Applied Food Ingredients Company, Inc. v. Commissioner of Internal Revenue, G.R. No. 184266, 11 November 2013

24 Nov




Petitioner is a Value-Added Tax (VAT) taxpayer engaged in the importation and exportation business, as a pure buy-sell trader. Petitioner alleged that from September 1998 to December 31, 2000, it paid an aggregate sum of input taxes for its importation of food ingredients.Subsequently, these imported food ingredients were exported between the periods of April 1, 2000 to December 31, 2000, from which the petitioner was able to generate export sales amounting to P114,577,937.24. The aforestated export sales which transpired from April 1, 2000 to December 31, 2000 were “zero-rated” sales, pursuant to Section 106(A (2)(a)(1) of the NIRC of 1997.Petitioner alleged that the accumulated input taxes for the period of September 1, 1998 to December 31, 2000 have not been applied against any output tax.

On March 26, 2002 and June 28, 2002, petitioner filed two separate applications for the issuance of tax credit certificates.On July 24, 2002, in view of respondent’s inaction, petitioner elevated the case before this Court by way of a Petition for Review, docketed as C.T.A. Case No. 6513.Trial ensued and the CTA First Division rendered a Decision on 13 June 2007. It denied petitioner’s claim for failure to comply with the invoicing requirements prescribed under Section 113 in relation to Section 237 of the National Internal Revenue Code (NIRC) of 1997 and Section 4.108-1 of Revenue Regulations No. 7-95.On appeal, the CTA En Banc likewise denied the claim of petitioner citing violation of the invoicing requirements.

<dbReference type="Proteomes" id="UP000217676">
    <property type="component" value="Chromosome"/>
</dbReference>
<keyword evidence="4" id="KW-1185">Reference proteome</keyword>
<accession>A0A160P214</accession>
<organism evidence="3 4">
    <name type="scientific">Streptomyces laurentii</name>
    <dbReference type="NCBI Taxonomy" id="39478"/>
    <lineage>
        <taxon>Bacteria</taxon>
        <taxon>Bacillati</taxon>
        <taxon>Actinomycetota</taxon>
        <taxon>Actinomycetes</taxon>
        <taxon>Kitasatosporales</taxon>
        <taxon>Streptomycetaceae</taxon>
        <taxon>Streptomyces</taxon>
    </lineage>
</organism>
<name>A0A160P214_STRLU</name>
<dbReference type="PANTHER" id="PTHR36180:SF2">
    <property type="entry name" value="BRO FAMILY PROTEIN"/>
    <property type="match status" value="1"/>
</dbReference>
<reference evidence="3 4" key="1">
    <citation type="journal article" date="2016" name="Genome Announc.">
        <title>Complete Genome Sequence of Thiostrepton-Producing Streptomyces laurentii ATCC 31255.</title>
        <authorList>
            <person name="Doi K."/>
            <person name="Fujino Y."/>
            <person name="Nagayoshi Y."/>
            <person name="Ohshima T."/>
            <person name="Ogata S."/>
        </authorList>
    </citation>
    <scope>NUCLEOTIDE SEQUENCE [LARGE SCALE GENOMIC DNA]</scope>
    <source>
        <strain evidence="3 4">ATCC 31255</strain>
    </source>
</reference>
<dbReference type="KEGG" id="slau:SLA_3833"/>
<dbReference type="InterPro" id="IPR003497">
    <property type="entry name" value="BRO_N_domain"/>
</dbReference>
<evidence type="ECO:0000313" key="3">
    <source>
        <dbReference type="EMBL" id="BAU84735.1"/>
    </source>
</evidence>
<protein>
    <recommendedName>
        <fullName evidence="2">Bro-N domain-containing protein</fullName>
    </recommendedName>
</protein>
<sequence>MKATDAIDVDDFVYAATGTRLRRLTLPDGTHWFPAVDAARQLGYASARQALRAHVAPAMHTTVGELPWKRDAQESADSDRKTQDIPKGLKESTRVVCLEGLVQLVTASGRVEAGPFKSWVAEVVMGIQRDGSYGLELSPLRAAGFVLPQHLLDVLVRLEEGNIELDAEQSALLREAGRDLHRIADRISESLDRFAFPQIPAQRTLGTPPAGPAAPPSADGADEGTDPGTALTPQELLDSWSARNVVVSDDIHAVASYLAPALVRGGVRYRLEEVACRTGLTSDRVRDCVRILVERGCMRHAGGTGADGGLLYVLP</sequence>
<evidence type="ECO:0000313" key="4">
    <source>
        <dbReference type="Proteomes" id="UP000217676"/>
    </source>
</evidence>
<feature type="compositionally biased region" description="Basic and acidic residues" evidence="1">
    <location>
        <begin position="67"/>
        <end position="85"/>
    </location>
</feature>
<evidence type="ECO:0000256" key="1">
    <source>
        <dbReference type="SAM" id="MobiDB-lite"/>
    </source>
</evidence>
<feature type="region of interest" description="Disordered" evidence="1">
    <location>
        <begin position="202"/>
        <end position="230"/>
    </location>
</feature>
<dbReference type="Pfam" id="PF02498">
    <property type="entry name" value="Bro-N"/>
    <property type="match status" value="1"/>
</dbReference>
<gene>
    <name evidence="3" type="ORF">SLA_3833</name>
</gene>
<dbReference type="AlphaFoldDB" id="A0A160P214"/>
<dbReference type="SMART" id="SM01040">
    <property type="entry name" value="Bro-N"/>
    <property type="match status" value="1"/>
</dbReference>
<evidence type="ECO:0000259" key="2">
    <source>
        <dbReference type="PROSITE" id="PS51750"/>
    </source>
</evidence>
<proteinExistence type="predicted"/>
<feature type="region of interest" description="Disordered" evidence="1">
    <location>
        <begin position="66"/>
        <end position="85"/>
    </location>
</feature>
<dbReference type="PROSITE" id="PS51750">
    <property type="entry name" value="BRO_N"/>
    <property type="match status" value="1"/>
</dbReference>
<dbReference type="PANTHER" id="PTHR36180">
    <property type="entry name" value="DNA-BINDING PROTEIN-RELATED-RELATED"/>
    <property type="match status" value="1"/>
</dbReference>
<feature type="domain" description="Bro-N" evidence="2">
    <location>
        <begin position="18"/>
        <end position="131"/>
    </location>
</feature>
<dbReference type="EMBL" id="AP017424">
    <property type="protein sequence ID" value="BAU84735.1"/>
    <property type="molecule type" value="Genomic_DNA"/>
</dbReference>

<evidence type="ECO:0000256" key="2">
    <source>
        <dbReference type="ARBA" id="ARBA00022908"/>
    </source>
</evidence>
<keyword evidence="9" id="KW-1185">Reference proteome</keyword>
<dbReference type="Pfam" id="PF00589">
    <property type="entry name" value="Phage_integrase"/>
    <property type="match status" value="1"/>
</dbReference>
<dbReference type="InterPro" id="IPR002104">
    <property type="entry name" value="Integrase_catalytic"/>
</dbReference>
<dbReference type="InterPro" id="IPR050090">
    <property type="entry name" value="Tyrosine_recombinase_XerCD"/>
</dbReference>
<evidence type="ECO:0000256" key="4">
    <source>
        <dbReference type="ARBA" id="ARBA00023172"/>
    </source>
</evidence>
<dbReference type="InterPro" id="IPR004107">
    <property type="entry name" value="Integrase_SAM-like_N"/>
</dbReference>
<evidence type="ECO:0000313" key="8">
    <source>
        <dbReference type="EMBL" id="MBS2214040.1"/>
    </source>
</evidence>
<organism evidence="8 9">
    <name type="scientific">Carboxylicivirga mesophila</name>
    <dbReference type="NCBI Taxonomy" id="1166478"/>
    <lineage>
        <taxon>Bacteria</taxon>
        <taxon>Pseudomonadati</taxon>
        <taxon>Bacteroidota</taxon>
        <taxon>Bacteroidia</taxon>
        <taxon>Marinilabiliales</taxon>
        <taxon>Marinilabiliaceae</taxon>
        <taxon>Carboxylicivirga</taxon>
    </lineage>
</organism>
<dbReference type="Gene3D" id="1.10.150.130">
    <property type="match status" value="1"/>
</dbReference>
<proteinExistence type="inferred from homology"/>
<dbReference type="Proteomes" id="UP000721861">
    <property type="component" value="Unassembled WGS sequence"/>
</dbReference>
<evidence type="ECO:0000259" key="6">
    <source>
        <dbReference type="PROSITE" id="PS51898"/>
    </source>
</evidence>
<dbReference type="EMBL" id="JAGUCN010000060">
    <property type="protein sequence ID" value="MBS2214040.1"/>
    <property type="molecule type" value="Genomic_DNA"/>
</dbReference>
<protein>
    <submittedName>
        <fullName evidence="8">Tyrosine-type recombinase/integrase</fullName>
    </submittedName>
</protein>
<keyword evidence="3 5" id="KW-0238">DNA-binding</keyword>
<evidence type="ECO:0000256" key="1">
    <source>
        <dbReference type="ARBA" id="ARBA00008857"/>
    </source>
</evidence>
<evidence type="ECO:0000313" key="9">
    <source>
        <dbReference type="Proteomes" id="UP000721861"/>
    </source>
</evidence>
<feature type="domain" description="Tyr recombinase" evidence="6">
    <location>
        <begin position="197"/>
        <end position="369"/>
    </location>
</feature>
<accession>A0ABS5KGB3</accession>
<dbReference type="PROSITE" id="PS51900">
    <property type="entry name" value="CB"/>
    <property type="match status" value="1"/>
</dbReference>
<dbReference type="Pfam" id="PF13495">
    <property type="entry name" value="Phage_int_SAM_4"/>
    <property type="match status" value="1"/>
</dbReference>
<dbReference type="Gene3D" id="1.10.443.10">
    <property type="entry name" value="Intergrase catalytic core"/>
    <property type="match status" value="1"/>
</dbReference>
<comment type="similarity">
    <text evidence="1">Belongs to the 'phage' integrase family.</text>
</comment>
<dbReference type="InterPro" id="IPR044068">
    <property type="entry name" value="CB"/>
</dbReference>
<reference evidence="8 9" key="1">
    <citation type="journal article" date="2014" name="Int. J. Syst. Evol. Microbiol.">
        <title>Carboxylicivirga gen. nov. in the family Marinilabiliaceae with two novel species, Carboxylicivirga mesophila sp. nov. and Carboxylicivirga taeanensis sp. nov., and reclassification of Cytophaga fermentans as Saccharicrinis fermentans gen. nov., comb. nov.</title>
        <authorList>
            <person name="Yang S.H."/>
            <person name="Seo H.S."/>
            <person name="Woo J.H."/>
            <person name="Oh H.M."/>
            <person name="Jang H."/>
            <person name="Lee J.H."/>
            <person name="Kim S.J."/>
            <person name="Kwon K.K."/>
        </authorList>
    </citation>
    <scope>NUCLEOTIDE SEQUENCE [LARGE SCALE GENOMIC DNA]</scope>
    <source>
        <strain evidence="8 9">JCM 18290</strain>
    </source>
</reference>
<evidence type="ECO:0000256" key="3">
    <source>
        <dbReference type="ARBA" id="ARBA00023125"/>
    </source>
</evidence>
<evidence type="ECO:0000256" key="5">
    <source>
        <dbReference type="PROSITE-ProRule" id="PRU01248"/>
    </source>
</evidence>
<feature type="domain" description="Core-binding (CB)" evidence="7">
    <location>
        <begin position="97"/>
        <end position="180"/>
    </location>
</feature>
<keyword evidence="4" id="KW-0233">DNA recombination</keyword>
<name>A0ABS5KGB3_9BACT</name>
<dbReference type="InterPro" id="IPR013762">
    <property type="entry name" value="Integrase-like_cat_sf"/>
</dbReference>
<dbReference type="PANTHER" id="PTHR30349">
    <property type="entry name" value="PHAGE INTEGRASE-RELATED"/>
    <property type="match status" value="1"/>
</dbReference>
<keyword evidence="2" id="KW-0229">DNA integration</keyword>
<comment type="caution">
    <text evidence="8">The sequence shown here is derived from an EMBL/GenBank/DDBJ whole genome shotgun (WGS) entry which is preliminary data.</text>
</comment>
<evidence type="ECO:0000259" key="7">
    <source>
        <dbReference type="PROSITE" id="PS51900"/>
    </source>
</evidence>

Is the petitioner is entitled to the issuance of a tax certificate or refund representing creditable input taxes attributable to zero-rated sales?




The Commissioner of Internal Revenue (CIR) had one hundred twenty (120) days from the date of submission of complete documents in support of the application within which to decide on the administrative claim.Counting 120 days from 26 March 2002, the CIR had until 24 July 2002 within which to decide on the claim of petitioner for an input VAT refund attributable to the its zero-rated sales for the period April to September 2000.On the other hand, the CIR had until 26 October 2002 within which to decide on petitioner’s claim for refund filed on 28 June 2002, or for the period covering October to December 2000.

In this case, the judicial claim of petitioner was filed on 24 July 2002. Petitioner clearly failed to observe the mandatory 120-day waiting period. Consequently, the premature filing of its claim for refund/credit of input VAT before the CTA warranted a dismissal, inasmuch as no jurisdiction was acquired by the CTA. In accordance with the ruling in San Roque and considering that petitioner’s judicial claim was filed on 24 July 2002, when the 120+30 day mandatory periods were already in the law and BIR Ruling No. DA-489-03 had not yet been issued, petitioner does not have an excuse for not observing the 120+ 30 day period. Failure of petitioner to observe the mandatory 120-day period is fatal to its claim and rendered the CT A devoid of jurisdiction over the judicial claim.

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Posted by on November 24, 2015 in Case Digests, Taxation Law


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